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Jan 24, 2006 11:03 AM

1993 Bricca Mira Langa Barolo

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Do other hounds have opinions about this bottle of wine?

I opened it last night; it was my first barolo. Most of my limited wine experience has been with low and medium priced young California wines, so it was a departure for me. I'm not sure if the differences are a result of the age of this bottle or its origin. Probably both, right?

The first thing I noticed was color: the barolo was not a deep purple/red like the wines I'm used to. It was more transparent and had a burgundy/brown hue to it.

Taste-wise, it was much less jammy and slightly oaky. The tannins had definitely cooled off, and I could taste a few layers of flavor but can't describe them properly. The wine did have a bit of a zing, as it left an almost tingly feeling on my tongue after I was done.

Is this description normal for barolo, or did I get a bizarre bottle? I'm just trying to get a sense of what I'm looking for here.

The bottle was going for $30, which from what I can tell is a decent price for that winery.

Favorite Italian Wine I've had so far: the Allegrini La Grola (forget the year, 2003?). That was one delicious, fruity, full-bodied wine-I-want-to-chug.

The barolo was more a wine I wanted to have with food.

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  1. I'm not familiar with this specific wine but by your description it does sound like what you experienced had a lot to do with its age. Most people drink California reds (jammy, fruity, smooth or tannic) young and they like them that way. A 13 year old Barolo will not taste the same. Often older wines do take on a brownish color and lose some of their fruit. Barolos are made with the Nebbiolo grape which is generally a lighter grape than, say, Zin or CA cab. They can age well, buy the old ones also can easily cost over $100 so a $30 one may not be the best example of the style.
    Like I said, I'm very much generalizing because I can't really afford nice Barolo and have never had this one. Hopefully, I was a little bit informative.

    Oh, and Italian wines are almost always better with food, I think.

    1. I have not tasted this wine but I believe the producer's name is Luigi Calissano. "Bricco Mira" would be the name of the vineyard or growth, bricco meaning the top of the hill in Piedmont dialect.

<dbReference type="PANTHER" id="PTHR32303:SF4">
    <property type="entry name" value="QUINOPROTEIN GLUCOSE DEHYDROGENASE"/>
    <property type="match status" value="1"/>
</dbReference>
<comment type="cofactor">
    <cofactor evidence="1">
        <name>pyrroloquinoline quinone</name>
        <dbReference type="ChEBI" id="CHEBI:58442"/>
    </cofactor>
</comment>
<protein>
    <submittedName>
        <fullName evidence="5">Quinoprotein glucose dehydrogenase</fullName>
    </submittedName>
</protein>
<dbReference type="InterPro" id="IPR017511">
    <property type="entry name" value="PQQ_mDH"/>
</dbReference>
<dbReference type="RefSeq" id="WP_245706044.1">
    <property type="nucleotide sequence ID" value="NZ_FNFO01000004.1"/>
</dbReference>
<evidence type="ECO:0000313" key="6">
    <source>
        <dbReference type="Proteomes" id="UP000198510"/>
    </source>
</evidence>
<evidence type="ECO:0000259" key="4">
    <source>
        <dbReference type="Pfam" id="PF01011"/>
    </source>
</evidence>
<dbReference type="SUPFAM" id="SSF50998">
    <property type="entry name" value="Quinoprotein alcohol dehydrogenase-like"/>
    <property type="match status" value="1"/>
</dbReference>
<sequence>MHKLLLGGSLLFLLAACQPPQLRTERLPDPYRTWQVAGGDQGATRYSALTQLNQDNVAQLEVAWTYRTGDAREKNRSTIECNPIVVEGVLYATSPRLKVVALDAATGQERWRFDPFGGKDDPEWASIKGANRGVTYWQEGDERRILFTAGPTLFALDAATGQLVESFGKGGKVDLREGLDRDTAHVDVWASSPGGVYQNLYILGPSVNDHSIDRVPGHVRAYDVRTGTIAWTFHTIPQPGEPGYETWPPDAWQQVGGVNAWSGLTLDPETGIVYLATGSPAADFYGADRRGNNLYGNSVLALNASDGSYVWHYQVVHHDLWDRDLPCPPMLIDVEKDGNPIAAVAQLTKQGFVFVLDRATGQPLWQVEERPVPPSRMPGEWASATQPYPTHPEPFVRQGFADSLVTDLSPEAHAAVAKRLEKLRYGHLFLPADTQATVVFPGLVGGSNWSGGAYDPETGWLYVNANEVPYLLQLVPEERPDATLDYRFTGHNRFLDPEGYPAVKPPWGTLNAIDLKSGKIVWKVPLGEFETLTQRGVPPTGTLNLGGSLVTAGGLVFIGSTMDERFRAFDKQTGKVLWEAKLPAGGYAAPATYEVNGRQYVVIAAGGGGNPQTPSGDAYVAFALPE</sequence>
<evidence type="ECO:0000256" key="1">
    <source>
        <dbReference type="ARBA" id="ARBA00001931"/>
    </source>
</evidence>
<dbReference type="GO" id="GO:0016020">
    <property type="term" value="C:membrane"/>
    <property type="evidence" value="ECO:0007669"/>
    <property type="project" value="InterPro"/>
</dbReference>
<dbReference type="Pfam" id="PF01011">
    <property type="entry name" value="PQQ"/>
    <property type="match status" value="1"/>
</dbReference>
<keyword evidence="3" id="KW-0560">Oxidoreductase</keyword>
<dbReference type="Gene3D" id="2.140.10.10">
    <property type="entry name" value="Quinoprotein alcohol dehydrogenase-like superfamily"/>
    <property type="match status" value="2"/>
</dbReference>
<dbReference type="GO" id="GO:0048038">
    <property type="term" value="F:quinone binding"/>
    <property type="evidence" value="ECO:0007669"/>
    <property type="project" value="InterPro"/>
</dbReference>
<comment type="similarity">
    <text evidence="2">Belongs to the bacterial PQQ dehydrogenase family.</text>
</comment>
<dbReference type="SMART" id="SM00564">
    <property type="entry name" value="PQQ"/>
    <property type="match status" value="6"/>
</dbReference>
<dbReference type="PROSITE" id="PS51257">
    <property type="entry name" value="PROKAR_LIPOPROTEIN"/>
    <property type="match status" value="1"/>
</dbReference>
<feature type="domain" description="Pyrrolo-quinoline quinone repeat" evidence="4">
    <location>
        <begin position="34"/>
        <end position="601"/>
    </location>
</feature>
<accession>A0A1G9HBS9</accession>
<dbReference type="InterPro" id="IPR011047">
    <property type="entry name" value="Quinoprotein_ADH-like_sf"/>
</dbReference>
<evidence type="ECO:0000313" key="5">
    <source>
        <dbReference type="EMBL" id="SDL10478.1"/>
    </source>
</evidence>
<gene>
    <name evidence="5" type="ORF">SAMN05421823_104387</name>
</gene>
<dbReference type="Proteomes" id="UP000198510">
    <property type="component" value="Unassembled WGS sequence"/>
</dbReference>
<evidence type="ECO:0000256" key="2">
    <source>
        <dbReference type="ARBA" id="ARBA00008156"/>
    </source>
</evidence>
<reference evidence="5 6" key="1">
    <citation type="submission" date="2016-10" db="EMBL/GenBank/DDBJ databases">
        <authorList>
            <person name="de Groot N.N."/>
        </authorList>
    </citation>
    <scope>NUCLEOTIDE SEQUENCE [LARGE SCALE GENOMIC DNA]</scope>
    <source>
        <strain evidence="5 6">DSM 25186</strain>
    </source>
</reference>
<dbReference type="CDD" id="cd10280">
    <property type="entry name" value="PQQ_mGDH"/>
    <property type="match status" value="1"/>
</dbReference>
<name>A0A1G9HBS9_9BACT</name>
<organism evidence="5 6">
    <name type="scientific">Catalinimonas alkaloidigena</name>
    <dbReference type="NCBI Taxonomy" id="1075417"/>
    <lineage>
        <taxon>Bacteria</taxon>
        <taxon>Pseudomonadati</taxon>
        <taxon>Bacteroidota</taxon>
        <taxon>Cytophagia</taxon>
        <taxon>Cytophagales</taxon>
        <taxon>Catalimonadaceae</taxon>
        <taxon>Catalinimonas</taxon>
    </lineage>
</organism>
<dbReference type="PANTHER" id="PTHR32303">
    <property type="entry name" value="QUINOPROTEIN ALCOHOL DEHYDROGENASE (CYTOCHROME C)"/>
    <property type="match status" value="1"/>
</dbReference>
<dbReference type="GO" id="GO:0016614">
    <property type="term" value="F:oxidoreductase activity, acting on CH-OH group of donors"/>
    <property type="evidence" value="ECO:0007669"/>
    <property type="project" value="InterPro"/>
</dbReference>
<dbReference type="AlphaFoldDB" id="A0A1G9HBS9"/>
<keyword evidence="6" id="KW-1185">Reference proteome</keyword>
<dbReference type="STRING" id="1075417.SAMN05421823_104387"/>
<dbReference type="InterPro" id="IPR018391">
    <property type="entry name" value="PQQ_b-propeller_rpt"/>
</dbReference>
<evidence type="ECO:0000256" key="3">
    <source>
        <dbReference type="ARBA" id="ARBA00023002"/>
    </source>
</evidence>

1993 was a fair to middling vintage and the wine should be approaching middle to late age of maturity. The nebbiolo grape is thin-skinned like pinot noir is and doesn't create a deeply colored opaque wine. As it ages, the color fades quite early turning an "onion skin" brownish-orange around the rim. In a blind tasting, when you see a wine with that color and you can tell from the nose that it's not dead yet, one of your best bets is that it's aged Barolo.

      Because Barolo is described as the "King of Wines", most people are suprised that it's not bigger and bolder in appearance. Nebbiolo is one of the most tannic red grapes and very high in acidity as well. It's ferocious when young and from the Barolo zone needs a very long time to mature. That tannin/acid backbone is probably what gave you the zingy tingle on the tongue. Welcome to old world structure amplified in this grape variety.

      The palate impression you've described is pretty much what I would expect at this point. The flavor profile is entirely outside our California reds. Two years ago I was sitting across the dinner table in Oakville with Mary Ewing Mulligan MW and the conversation turned to Barolo. We talked about how its character has changed in the last decade with more fruit expression. Mary said that she had never associated any fruit descriptors with Barolo until now. It was always about the exquisite length, structure, fragrance, and the complex of leather, tar, spice, violets, oolong, earth, mushroom, etc. but not fruit. I agree with her. If you focus in on those aspects, you will understand the traditional styles of Barolo.

      But what about the aroma? Like pinot noir, nebbiolo is a wonderfully fragrant grape. I like to drink Barolo out of a Burgundy glass to highlight this character. Potpourri, violets, tar, anise, spice cake, sandalwood, truffles, dried rose petal, ginger --- these are all common to aged Barolo.